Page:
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A Different Light: Out of the Pocket by Bill Konigsberg

It’s hard to ignore the fact that we’re smack dab in the middle of football season. I don’t know about you, but my family’s Thanksgiving always includes turkey, pie, and naps in the living room while my dad and uncles yell at the screen at their favorite football teams. While not so much a person drawn to the sport–some might call me the anti-jock–I’ve recently adopted more interest in understanding this American tradition and thought it perfect to focus this month’s “A Different Light” on gay characters and football in YA lit.

A few years ago, I picked up Bill Konigsberg’s Lambda Award-winning novel, Out of the Pocket. If you love football and you love YA lit, this is your book. I’m probably the last person that Konigsberg imagined reading his book, but thank goodness for the teen librarian’s attractive sports-themed display at my public library because it got this book in my hand. It follows Bobby Framingham, the star quarterback for the Durango High School football team in suburban Southern California. In Framingham, Konigsberg creates a character with a seemingly perfect life. He has loving parents, great friends, popularity, a girl who thinks the world of him and a very strong future in college football. Oh wait. One more thing: he is gay and in the closet.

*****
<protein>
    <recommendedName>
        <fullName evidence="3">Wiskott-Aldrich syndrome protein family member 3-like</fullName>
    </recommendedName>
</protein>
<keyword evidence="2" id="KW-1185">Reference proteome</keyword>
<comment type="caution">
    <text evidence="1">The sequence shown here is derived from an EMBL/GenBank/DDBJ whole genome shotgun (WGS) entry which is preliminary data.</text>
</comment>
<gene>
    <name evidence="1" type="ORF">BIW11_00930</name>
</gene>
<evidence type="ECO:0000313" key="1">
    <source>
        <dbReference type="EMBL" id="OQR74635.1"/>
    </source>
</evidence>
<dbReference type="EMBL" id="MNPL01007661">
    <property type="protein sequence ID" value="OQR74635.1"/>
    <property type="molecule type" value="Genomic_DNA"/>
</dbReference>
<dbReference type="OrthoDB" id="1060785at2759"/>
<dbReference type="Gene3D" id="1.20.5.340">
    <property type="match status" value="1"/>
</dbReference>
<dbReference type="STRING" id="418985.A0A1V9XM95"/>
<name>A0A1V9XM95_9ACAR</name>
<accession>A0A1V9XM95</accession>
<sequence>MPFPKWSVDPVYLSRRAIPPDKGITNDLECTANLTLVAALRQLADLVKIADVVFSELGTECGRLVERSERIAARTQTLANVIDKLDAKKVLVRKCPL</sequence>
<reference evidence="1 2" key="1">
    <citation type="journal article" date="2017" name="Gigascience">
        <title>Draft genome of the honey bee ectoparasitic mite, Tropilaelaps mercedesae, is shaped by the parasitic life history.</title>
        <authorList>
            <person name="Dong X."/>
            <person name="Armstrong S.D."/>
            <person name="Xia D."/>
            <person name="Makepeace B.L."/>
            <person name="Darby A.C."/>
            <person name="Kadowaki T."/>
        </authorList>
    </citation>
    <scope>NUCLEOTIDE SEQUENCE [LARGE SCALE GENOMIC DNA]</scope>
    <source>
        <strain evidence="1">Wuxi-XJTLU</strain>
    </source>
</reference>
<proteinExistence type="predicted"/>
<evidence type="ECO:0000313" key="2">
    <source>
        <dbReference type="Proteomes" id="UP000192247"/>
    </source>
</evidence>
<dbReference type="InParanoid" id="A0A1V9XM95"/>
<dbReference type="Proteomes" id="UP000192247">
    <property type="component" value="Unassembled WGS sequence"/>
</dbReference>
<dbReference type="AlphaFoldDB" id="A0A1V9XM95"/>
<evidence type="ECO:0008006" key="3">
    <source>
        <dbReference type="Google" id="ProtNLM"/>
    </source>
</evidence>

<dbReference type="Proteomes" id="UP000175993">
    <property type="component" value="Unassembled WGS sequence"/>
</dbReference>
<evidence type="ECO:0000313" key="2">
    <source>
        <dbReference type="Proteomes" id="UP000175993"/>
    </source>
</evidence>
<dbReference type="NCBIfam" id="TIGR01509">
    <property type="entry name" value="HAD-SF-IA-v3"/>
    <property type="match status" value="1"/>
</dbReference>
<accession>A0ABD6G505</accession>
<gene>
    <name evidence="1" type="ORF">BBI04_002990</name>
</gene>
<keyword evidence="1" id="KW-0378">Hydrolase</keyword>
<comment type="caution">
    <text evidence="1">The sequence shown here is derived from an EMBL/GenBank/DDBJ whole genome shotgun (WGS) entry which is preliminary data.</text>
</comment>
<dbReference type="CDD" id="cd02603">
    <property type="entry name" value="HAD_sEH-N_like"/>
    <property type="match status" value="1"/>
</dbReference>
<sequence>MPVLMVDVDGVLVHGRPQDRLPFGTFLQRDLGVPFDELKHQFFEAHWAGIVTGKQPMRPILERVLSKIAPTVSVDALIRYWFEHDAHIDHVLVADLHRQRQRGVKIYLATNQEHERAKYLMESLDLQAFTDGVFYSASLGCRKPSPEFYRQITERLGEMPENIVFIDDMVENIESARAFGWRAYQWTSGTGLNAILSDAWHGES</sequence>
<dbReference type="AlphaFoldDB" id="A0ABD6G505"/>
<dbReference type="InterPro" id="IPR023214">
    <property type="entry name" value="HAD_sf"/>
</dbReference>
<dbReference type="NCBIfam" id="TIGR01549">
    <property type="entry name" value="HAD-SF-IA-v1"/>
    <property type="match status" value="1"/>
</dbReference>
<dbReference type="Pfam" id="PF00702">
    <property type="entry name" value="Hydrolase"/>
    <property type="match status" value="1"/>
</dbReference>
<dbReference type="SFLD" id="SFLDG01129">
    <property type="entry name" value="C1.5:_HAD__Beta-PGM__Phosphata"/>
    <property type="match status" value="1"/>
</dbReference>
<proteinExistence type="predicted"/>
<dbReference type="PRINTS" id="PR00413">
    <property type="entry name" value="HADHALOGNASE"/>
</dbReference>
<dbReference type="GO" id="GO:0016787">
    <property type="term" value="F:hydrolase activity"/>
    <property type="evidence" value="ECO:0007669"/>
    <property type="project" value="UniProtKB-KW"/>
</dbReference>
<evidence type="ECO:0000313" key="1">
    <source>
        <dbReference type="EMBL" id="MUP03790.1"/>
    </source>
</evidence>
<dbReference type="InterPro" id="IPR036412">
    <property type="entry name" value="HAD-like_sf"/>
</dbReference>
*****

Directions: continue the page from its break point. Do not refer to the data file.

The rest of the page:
There is a real place for books like this in YA lit because it is such a light and uplifting read that centers itself on a main character who is a gay athlete. Bobby Framingham shows readers that even the most popular boy in high school, a “guy’s guy” who loves football more than anything–and, boy, does he love football–could be gay. We follow his coming out process to his friends, teachers and parents, and learn that coming out need not always be horrible and traumatic. One of the most touching parts of the book is when Bobby finds his father in tears with joy at his son’s bravery in coming out.

I was really impressed to learn that the author, Bill Konigsberg, is an award-winning sports journalist who worked for the Associated Press. In 2002, he won a GLAAD Media Award for his coming-out article, “Sports World Still a Struggle for Gays,” which appeared on the home page of ESPN.com. To me, that speaks volumes about Konigsberg’s personal experience and authority on gay athletes and sports. For a true football fan, Konigsberg’s expertise on the subject shines through the very detailed football game sequences, which I imagine would make very enjoyable and suspenseful reading.

I haven’t read other YA lit with gay athletes (male or female), but I looked to another Lambda Literary Award-winner and author of Rainbow Boys (which made YALSA’s Best Books for Young Adults in 2001), Alex Sanchez, for some book recommendations in this area. He suggests two other sport-themed books with gay characters on his website: Dumb Jock by Jeff Erno and Athletic Shorts, a short story compilation edited by Chris Crutcher. While I haven’t read these two books, if you have any opinions about them or other recommendations about YA lit with gay characters and sports and football please let me know. Ten hut and Happy Thanksgiving!

— Cristina Mitra, currently reading Bossypants by Tina Fey

 

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